If one has field data values, the mean (X) and variance (V) are determined using standard equations for mean and variance of a data population. This mean and variance for the field data values define the likelihood pdf. The mean and variance for transmissivity are calculated using the natural log of all transmissivity values because these log values are known to be normally distributed. The relationship between posterior pdf, the prior pdf, and the likelihood pdf can be expressed as

Posterior distribution « prior distribution x likelihood distribution

The mathematics of multiplying a normally distributed likelihood pdf by a normally distributed prior pdf has been previously derived [8], Assuming that the natural log data values for transmissivity and the data values for effective porosity are normally distributed, the posterior mean, £(.), and posterior variance, var (.), for either parameter are calculated from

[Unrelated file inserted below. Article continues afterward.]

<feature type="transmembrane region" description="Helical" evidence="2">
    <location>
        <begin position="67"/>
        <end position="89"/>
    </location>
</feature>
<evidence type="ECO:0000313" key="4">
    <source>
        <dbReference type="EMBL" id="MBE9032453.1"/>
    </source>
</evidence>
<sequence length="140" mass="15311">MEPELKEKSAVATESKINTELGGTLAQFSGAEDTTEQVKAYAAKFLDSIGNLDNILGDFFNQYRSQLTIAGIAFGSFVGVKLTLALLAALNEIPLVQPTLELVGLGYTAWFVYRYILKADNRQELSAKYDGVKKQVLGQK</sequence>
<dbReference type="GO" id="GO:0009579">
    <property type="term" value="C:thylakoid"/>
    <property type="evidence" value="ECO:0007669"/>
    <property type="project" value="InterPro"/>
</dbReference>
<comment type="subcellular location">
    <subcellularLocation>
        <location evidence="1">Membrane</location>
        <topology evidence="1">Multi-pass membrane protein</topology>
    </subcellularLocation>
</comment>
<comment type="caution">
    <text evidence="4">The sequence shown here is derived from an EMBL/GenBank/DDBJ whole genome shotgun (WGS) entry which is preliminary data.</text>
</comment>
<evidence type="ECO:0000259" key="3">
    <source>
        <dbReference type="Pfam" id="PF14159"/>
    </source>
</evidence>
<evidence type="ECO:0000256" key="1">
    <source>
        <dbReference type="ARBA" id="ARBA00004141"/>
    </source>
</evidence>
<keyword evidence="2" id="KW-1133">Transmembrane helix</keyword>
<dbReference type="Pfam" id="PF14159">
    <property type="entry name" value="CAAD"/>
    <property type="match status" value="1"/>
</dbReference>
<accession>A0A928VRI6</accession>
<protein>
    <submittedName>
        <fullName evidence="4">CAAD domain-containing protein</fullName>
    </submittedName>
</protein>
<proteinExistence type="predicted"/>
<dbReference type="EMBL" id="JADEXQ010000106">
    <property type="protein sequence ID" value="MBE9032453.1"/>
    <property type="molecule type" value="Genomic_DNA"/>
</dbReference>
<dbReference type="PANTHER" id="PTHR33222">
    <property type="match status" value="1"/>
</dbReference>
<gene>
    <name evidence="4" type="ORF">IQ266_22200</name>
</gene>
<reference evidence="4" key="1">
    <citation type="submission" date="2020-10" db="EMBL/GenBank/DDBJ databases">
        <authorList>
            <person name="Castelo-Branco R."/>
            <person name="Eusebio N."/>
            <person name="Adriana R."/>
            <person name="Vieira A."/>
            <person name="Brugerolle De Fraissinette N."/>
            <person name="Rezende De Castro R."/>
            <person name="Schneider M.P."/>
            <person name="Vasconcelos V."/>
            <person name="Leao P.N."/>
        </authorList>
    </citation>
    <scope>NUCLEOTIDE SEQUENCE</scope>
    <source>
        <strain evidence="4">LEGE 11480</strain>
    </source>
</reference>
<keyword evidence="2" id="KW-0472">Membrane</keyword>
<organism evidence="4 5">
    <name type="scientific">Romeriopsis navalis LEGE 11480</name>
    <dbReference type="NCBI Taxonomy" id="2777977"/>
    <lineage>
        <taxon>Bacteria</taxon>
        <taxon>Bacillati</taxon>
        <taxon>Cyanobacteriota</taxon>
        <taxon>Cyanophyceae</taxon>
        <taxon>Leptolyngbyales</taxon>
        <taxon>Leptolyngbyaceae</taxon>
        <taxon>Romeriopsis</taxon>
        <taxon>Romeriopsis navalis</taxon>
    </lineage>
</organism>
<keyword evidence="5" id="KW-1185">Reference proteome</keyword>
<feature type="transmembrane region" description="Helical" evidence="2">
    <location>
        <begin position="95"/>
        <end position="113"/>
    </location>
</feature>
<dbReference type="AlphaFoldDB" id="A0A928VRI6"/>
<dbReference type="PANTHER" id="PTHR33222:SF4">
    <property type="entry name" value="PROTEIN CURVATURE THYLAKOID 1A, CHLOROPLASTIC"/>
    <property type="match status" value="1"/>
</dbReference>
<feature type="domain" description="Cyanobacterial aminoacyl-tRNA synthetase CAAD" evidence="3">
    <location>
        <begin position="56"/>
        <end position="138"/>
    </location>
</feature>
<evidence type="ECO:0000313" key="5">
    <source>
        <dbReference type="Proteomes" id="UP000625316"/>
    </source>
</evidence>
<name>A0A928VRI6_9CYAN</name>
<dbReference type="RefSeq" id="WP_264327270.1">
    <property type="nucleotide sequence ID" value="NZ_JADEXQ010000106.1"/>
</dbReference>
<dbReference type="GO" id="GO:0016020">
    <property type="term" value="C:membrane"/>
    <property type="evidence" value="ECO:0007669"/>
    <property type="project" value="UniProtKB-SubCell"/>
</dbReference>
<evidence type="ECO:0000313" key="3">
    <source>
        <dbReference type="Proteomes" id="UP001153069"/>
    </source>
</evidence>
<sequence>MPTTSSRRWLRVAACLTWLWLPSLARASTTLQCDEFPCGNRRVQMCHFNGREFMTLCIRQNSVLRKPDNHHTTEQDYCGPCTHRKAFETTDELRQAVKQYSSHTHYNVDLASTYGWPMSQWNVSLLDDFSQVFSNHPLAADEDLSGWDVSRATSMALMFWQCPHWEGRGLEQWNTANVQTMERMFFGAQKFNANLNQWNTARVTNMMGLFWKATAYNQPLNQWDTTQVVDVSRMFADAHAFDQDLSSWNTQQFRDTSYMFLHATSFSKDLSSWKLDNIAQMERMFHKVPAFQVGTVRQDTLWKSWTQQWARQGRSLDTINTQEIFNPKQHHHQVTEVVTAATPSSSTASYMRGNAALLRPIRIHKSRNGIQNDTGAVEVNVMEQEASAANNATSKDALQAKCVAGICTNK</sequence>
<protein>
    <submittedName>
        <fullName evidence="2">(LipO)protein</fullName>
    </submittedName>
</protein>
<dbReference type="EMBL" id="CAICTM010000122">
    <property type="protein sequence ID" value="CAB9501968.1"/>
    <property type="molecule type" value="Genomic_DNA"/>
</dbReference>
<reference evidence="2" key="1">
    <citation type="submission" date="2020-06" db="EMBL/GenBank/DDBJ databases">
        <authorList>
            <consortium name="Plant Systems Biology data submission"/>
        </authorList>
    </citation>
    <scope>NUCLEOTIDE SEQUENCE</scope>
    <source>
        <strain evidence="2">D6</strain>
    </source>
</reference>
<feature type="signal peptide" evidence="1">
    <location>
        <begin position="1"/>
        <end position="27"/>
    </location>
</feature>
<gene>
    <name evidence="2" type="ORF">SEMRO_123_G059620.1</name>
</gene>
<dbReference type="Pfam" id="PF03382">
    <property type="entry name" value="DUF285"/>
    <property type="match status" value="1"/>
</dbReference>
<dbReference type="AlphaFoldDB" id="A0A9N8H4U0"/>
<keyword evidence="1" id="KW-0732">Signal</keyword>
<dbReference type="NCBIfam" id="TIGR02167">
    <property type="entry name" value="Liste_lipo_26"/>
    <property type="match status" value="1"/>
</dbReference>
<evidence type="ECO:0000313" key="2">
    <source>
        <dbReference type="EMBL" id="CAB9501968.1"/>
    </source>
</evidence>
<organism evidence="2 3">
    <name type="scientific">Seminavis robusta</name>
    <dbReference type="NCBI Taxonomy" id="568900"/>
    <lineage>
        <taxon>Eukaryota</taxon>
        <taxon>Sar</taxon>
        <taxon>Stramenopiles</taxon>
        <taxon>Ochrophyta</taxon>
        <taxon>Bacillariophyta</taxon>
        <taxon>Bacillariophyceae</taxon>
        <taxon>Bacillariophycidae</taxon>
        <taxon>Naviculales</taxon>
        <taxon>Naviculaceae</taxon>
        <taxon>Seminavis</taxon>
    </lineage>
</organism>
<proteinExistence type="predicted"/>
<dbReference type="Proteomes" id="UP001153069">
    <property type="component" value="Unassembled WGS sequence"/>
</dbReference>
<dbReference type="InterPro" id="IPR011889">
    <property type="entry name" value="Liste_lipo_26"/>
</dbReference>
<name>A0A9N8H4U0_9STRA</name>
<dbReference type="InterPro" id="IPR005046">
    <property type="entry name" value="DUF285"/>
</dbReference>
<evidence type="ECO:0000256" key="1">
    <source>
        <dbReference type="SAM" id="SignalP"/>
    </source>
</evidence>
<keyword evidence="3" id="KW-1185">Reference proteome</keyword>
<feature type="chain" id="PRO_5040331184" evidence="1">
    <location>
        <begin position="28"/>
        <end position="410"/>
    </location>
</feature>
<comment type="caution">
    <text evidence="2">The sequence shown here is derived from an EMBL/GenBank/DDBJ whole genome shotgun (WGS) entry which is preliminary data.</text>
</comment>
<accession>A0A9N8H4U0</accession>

and var

The expected value, £(.), and the variance, var(.), for effective porosity are used as the posterior mean and variance. However, because natural log values are used to determine the expected value and variance for transmissivity, these values must be converted back to represent the mean and variance of the actual transmissivity values. Standard equations for the mean and variance of a population that has a log-normal pdf (when the expected value and variance of its natural log values are known) are

Mean = exp

var and

These two equations are used on the assumption that the entire population of values is available. Since the prior pdf uses the knowledge of a large amount of data for each soil type, this assumption is sound.